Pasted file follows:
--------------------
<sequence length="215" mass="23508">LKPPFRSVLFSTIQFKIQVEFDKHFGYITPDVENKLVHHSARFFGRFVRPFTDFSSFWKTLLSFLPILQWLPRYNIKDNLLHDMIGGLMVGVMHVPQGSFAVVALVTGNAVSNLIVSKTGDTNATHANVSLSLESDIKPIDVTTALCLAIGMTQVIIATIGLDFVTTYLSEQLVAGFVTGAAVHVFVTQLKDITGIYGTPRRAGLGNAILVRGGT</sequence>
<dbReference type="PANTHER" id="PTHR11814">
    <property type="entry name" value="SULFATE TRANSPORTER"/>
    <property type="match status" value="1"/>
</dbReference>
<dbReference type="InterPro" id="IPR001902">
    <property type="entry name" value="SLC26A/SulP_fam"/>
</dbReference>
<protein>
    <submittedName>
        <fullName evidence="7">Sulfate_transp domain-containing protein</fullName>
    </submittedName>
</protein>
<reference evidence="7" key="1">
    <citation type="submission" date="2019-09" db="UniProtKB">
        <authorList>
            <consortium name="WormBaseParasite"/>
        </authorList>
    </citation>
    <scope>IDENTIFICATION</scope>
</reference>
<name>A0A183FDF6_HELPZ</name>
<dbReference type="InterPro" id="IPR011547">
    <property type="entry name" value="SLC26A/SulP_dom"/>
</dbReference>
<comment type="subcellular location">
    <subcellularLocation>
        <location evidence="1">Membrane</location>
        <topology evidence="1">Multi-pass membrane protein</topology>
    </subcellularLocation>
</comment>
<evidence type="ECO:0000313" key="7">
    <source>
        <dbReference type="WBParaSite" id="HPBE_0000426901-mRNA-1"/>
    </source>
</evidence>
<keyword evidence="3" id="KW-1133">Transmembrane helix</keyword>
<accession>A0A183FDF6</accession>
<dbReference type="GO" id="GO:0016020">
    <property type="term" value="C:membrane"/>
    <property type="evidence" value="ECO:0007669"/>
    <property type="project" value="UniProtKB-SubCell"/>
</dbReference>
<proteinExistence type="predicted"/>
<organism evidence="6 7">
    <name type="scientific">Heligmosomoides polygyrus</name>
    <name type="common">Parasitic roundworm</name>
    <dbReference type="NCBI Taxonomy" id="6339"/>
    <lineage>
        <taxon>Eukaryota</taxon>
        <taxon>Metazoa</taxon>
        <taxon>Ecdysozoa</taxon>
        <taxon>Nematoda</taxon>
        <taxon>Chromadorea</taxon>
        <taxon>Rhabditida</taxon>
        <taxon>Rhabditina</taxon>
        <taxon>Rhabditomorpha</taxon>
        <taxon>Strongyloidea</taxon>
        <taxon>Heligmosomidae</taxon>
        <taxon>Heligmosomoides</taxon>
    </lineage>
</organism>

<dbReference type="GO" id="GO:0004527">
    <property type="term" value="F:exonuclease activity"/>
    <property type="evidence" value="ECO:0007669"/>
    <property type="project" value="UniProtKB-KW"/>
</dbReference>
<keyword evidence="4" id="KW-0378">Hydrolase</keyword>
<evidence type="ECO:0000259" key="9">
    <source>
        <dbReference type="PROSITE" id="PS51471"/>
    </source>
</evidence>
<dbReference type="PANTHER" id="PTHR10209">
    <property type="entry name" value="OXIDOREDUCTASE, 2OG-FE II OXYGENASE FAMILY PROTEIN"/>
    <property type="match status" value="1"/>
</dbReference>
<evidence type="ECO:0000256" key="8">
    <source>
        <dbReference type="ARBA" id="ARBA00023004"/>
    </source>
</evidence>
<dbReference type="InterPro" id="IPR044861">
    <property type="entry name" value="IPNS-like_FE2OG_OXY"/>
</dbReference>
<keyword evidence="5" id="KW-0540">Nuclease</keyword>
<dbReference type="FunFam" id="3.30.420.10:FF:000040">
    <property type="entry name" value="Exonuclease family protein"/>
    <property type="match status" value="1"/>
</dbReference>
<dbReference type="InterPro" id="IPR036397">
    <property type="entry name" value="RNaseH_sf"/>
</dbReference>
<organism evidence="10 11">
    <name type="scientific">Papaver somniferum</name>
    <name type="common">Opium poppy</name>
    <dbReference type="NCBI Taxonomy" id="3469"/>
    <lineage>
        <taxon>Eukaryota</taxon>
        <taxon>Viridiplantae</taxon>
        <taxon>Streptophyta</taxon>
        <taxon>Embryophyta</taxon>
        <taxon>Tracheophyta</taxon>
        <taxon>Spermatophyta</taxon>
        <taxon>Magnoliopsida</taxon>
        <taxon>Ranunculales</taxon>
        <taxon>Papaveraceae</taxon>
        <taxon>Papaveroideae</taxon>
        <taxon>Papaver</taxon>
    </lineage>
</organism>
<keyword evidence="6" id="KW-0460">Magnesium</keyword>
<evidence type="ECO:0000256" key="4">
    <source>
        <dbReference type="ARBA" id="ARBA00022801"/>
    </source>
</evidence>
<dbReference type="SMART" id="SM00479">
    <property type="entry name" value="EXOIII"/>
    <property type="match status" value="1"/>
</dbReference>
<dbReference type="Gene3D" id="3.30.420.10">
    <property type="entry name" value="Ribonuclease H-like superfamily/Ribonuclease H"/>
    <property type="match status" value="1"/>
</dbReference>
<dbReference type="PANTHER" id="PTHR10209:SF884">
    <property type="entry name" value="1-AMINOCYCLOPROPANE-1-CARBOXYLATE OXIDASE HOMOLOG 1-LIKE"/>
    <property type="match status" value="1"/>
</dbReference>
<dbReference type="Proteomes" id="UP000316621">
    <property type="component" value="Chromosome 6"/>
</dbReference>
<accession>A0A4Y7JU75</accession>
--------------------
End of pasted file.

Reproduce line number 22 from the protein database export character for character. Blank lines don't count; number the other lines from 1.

<name>A0A183FDF6_HELPZ</name>